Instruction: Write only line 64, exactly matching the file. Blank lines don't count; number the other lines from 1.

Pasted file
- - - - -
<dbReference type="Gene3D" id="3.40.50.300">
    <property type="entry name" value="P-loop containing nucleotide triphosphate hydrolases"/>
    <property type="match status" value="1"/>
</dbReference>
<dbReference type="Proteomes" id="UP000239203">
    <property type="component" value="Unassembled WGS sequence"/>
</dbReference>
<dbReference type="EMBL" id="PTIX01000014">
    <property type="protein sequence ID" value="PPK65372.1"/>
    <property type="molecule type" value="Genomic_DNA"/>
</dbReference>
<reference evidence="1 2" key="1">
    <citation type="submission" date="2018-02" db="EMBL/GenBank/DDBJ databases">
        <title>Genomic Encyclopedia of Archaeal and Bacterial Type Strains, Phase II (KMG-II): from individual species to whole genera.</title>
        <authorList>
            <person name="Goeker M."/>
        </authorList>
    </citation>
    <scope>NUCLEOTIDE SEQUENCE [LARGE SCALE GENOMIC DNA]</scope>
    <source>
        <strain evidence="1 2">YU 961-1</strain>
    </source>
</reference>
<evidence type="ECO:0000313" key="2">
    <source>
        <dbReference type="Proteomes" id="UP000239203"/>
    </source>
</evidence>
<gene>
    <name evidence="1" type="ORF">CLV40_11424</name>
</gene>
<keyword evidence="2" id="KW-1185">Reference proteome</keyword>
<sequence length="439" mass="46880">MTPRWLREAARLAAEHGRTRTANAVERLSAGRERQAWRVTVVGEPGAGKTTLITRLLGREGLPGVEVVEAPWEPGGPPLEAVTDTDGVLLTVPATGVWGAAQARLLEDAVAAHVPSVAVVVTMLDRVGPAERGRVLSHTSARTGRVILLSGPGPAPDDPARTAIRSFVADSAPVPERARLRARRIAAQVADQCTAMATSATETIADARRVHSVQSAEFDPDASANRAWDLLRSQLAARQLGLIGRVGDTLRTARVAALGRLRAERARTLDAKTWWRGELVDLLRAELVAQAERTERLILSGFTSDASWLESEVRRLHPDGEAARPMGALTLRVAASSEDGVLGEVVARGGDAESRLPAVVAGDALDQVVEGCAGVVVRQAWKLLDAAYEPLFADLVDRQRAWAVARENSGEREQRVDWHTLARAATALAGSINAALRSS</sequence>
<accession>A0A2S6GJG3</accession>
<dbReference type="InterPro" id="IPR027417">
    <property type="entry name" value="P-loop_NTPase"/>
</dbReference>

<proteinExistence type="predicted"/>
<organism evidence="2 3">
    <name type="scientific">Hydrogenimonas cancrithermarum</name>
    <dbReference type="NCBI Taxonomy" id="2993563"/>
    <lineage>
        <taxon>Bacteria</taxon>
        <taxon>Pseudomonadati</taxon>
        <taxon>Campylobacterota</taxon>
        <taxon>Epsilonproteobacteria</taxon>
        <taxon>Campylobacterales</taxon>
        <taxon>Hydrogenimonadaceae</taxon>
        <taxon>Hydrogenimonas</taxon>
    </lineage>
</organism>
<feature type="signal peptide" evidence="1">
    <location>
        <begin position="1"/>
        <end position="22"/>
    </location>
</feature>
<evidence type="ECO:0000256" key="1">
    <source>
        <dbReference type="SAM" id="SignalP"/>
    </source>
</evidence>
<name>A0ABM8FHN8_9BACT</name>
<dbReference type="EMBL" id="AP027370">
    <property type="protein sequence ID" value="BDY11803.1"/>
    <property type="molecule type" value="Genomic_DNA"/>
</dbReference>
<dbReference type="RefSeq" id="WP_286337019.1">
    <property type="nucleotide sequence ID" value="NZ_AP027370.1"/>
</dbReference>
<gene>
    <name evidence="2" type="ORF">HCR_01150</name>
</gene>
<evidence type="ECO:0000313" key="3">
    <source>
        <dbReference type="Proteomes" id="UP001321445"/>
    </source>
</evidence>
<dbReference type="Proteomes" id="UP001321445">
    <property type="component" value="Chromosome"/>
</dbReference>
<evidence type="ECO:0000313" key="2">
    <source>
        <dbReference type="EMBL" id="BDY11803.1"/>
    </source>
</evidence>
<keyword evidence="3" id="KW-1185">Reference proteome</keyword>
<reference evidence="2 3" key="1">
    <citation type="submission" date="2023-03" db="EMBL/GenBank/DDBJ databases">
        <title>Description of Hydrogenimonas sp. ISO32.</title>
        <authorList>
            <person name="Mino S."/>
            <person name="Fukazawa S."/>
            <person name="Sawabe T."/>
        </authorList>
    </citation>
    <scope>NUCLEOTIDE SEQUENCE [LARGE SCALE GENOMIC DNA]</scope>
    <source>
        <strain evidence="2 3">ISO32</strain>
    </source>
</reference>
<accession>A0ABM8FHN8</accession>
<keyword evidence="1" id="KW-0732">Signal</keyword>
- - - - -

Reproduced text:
<dbReference type="EMBL" id="AP027370">